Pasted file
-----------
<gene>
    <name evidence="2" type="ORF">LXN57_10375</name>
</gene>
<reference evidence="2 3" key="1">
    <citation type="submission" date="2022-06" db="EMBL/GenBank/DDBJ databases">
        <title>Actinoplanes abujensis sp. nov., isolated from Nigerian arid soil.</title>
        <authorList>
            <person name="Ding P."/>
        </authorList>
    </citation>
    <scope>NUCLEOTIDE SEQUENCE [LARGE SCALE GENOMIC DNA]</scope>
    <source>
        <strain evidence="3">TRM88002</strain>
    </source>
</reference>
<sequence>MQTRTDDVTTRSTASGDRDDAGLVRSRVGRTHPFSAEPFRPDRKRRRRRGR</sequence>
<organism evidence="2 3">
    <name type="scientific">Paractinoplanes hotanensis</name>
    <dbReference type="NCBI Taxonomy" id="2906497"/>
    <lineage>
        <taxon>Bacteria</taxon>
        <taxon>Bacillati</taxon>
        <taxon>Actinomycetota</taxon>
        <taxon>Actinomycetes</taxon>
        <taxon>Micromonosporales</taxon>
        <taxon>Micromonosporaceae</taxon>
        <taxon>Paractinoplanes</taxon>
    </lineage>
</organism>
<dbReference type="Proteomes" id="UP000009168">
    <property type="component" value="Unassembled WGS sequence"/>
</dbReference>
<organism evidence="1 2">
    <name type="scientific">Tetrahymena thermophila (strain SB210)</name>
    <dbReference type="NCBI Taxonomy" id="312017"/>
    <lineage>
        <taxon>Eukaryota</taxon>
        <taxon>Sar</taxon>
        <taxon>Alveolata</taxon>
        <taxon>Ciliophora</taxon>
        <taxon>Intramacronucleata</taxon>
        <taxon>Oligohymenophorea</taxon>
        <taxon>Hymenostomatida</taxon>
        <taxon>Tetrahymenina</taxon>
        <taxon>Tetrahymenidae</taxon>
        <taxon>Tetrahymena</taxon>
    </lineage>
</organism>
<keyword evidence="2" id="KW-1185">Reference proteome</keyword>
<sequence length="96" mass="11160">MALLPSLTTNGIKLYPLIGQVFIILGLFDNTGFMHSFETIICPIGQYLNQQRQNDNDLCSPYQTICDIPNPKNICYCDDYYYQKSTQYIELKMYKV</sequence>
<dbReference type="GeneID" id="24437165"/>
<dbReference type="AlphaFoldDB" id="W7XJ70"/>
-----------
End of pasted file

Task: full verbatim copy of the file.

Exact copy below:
<gene>
    <name evidence="2" type="ORF">LXN57_10375</name>
</gene>
<reference evidence="2 3" key="1">
    <citation type="submission" date="2022-06" db="EMBL/GenBank/DDBJ databases">
        <title>Actinoplanes abujensis sp. nov., isolated from Nigerian arid soil.</title>
        <authorList>
            <person name="Ding P."/>
        </authorList>
    </citation>
    <scope>NUCLEOTIDE SEQUENCE [LARGE SCALE GENOMIC DNA]</scope>
    <source>
        <strain evidence="3">TRM88002</strain>
    </source>
</reference>
<sequence>MQTRTDDVTTRSTASGDRDDAGLVRSRVGRTHPFSAEPFRPDRKRRRRRGR</sequence>
<organism evidence="2 3">
    <name type="scientific">Paractinoplanes hotanensis</name>
    <dbReference type="NCBI Taxonomy" id="2906497"/>
    <lineage>
        <taxon>Bacteria</taxon>
        <taxon>Bacillati</taxon>
        <taxon>Actinomycetota</taxon>
        <taxon>Actinomycetes</taxon>
        <taxon>Micromonosporales</taxon>
        <taxon>Micromonosporaceae</taxon>
        <taxon>Paractinoplanes</taxon>
    </lineage>
</organism>
<dbReference type="Proteomes" id="UP000009168">
    <property type="component" value="Unassembled WGS sequence"/>
</dbReference>
<organism evidence="1 2">
    <name type="scientific">Tetrahymena thermophila (strain SB210)</name>
    <dbReference type="NCBI Taxonomy" id="312017"/>
    <lineage>
        <taxon>Eukaryota</taxon>
        <taxon>Sar</taxon>
        <taxon>Alveolata</taxon>
        <taxon>Ciliophora</taxon>
        <taxon>Intramacronucleata</taxon>
        <taxon>Oligohymenophorea</taxon>
        <taxon>Hymenostomatida</taxon>
        <taxon>Tetrahymenina</taxon>
        <taxon>Tetrahymenidae</taxon>
        <taxon>Tetrahymena</taxon>
    </lineage>
</organism>
<keyword evidence="2" id="KW-1185">Reference proteome</keyword>
<sequence length="96" mass="11160">MALLPSLTTNGIKLYPLIGQVFIILGLFDNTGFMHSFETIICPIGQYLNQQRQNDNDLCSPYQTICDIPNPKNICYCDDYYYQKSTQYIELKMYKV</sequence>
<dbReference type="GeneID" id="24437165"/>
<dbReference type="AlphaFoldDB" id="W7XJ70"/>